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Tempus Finds Tumor-Normal Sequencing, RNA Profiling Aid Patient Matching to Therapies, Trials

NEW YORK – Integrated analysis of tumor and normal samples from cancer patients combined with RNA profiling of their tumor helps match those patients to targeted therapies and clinical trials, according to a new study from Tempus Labs.

In their paper, appearing today in Nature Biotechnology, Tempus researchers applied their approach to 500 patient samples representing a range of tumor types.

Tempus's xT assay sequences nearly 600 genes to uncover SNVs, indels, CNVs, or chromosomal rearrangements. It also includes RNA sequencing of the tumor to detect gene fusions. In addition, its xT immuno-oncology assays include immunohistochemistry testing for DNA mismatch repair deficiency and PD-1/PD-L1 status, microsatellite instability testing, tumor mutational burden testing, neoantigen prediction, and expression analysis of the tumor microenvironment.

The researchers reported they could match more than 40 percent of patients to a targeted treatment and about three quarters to a clinical trial, a higher rate than what they estimated would be possible with tumor-only DNA panel testing. The firm has recently launched a clinical trial matching service.

"Our results demonstrate the value of harnessing tumor–normal genomic sequencing, gene expression profiling, genomic rearrangement detection, and immunotherapy biomarker prediction to address emergent clinical indications," the researchers wrote in their paper.

For their analysis, they applied the Tempus platform to a set of tumors from 500 randomly selected patients with common cancers. They generated both clinical and research-use-only data using tumors and matched normal samples to examine the DNA mutational spectra of the tumors. They also profiled the transcriptome of the tumors, detected chromosomal rearrangements, and, with immunotherapy biomarkers, examined the immunogenic landscape.

The tumors largely reflected other broad cancer cohorts, the researchers noted, as the most commonly mutated genes in this cohort were TP53, KRAS, and PIK3CA, which were present at similar frequencies as in a published pan-cancer analysis from Memorial Sloan Kettering Cancer Center.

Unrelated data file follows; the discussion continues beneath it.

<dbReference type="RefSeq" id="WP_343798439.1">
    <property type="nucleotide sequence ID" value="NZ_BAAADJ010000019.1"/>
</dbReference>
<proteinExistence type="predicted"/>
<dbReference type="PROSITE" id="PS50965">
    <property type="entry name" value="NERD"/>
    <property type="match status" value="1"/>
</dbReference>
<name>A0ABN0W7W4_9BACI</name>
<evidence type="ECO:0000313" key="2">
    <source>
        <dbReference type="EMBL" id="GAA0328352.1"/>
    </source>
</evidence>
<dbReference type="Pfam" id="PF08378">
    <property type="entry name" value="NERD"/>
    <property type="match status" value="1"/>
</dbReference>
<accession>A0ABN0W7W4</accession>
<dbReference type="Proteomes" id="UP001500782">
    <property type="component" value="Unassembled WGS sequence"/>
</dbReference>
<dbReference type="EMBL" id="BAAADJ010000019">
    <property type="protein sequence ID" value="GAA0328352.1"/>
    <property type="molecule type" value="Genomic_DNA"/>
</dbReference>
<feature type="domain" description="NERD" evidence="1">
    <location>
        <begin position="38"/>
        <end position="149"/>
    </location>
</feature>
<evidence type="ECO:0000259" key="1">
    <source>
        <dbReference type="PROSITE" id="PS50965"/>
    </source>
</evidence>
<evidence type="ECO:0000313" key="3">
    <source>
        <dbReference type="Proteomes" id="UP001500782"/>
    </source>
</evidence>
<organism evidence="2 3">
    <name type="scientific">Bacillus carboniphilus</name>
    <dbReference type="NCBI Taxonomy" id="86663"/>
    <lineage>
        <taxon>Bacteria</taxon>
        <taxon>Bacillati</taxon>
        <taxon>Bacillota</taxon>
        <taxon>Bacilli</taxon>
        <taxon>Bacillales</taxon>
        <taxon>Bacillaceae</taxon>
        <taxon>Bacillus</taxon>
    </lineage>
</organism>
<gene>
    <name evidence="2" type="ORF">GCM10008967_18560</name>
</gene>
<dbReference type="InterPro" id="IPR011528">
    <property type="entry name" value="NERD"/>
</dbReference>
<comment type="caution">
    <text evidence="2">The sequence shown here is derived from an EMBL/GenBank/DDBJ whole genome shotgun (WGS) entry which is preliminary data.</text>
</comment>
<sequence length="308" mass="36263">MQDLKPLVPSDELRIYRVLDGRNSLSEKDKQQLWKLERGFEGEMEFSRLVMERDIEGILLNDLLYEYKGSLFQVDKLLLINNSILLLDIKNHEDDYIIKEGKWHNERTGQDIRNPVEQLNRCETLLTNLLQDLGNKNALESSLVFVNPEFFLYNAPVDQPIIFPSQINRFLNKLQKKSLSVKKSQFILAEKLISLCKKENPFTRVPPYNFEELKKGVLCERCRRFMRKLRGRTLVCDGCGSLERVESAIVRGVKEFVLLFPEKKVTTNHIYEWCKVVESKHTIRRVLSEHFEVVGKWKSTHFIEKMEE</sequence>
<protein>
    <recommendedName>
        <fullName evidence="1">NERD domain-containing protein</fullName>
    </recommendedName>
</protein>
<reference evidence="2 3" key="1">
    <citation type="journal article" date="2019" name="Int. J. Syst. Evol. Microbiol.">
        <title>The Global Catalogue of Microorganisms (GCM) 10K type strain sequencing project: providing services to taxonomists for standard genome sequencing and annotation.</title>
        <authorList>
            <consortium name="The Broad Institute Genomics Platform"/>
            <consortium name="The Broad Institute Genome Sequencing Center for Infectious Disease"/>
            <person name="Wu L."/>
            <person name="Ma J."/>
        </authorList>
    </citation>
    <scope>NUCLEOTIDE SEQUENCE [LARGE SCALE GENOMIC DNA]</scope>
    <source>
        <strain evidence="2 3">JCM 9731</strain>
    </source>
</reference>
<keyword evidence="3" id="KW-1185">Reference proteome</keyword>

Based on the transcriptome data, the researchers reported they could correctly classify most tumor types, identifying 100 percent of breast cancers, 98 percent of prostate cancers, and 88 percent of lung cancers. The lower identification rate for endometrial cancers — 58 percent — was likely due to low tumor purity, they said.

The researchers similarly were able to identify a number of oncogenic gene fusions within these samples, as well as immunotherapy biomarkers.

Based on the molecular profiles they generated, they attempted to match patients to therapies from which they might benefit. Across all evidence levels, they could match nearly 92 percent of patients to a therapeutic option.

When they restricted their analysis to high levels of clinical evidence — such as from consensus clinical guidelines — they were able to match about 30 percent of patients to a targeted therapy based on DNA-sequencing evidence alone. The addition of addition of RNA sequencing and immunotherapy biomarker results could boost that to 43 percent of patients, they noted.

They were also able to use these molecular profiles in conjunction with clinical data to find clinical trials patients could potentially enroll in. In particular, the researchers uncovered at least one clinical trial option for more than 96 percent of patients and a biomarker-based match for nearly 77 percent of them.

This approach, the researchers said, could better match patients to possible therapies than analyses based solely on DNA sequencing of tumors. They analyzed 50 patients from their cohort with a tumor-only pipeline, feeding those results into the My Cancer Genome website. For these 50 samples, 43 cases were matched to therapies when the full xT assay was applied, but only five were matched to therapies via My Cancer Genome analysis.

"These results indicate that extensive molecular profiling combined with clinical data identifies personalized therapies and clinical trials for a large proportion of patients with cancer and that paired tumor–normal plus transcriptome sequencing outperforms tumor-only DNA panel testing," the Tempus team wrote.